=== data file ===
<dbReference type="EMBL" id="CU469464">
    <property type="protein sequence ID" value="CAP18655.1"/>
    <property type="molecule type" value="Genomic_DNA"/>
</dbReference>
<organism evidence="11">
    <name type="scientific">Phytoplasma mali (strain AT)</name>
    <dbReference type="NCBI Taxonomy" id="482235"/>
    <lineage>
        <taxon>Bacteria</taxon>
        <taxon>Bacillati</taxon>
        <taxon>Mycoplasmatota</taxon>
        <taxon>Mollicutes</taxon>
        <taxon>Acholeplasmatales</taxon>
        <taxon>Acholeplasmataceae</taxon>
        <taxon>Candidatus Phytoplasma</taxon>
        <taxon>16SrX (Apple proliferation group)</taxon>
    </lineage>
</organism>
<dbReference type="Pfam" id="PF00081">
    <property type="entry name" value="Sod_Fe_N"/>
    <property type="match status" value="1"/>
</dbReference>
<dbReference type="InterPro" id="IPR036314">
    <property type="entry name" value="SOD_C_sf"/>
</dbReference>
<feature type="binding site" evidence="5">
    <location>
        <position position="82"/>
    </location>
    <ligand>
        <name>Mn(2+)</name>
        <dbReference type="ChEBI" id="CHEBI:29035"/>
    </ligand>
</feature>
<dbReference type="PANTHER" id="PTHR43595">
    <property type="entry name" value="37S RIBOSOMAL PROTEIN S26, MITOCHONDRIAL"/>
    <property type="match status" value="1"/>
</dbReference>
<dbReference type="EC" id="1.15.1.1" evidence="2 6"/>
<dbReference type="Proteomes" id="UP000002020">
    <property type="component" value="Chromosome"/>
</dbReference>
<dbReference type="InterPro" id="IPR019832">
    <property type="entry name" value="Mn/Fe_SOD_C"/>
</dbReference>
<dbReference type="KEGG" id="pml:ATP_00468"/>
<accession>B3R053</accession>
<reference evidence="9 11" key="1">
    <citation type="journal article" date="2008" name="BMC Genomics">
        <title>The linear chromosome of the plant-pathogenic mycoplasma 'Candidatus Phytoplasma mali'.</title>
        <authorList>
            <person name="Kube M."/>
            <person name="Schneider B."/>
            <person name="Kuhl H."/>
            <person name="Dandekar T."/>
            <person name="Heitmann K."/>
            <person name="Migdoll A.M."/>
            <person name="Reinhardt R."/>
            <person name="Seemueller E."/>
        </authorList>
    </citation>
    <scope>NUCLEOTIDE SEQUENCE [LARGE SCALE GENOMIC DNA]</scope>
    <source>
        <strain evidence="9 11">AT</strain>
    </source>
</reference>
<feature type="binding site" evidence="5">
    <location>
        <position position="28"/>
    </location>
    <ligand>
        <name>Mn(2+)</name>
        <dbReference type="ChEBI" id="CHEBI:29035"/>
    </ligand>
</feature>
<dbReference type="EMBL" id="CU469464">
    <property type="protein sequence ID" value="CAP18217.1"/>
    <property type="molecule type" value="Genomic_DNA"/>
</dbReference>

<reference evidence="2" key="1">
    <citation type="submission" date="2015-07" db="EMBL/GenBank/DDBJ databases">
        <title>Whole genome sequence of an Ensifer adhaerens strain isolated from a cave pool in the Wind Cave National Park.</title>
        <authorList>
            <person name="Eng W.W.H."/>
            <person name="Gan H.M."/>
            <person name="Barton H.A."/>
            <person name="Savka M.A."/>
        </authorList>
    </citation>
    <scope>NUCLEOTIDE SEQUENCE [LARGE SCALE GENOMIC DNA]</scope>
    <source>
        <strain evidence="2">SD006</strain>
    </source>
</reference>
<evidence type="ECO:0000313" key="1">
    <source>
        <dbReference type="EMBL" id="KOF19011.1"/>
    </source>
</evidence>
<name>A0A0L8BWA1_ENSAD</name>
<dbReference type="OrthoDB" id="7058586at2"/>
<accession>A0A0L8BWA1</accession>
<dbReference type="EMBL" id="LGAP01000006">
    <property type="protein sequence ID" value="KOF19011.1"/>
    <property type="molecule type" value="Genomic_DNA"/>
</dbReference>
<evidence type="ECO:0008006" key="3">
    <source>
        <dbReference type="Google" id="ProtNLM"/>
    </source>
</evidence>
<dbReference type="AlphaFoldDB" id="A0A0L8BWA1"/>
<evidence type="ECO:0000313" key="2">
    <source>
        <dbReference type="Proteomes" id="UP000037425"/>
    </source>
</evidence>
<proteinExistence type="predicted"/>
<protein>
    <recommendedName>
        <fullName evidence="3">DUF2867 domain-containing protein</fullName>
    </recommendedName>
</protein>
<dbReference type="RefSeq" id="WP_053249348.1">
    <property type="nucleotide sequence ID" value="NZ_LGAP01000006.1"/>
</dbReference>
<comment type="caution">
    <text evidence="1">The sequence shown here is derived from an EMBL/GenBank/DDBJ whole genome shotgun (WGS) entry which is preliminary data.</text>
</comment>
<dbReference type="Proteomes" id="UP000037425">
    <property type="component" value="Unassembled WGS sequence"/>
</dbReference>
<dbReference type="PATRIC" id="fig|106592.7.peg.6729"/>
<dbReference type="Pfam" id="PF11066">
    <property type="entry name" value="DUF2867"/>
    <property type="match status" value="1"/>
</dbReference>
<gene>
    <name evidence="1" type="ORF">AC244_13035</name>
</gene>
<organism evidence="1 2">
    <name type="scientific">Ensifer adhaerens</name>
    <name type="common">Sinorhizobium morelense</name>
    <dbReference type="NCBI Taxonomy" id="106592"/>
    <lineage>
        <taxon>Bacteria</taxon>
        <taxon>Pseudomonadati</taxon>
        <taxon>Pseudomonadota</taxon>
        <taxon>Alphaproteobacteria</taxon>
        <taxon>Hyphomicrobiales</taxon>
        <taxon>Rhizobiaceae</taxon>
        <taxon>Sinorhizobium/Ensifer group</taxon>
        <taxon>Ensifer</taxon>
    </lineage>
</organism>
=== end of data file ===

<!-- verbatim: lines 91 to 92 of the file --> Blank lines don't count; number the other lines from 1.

    <source>
        <strain evidence="2">SD006</strain>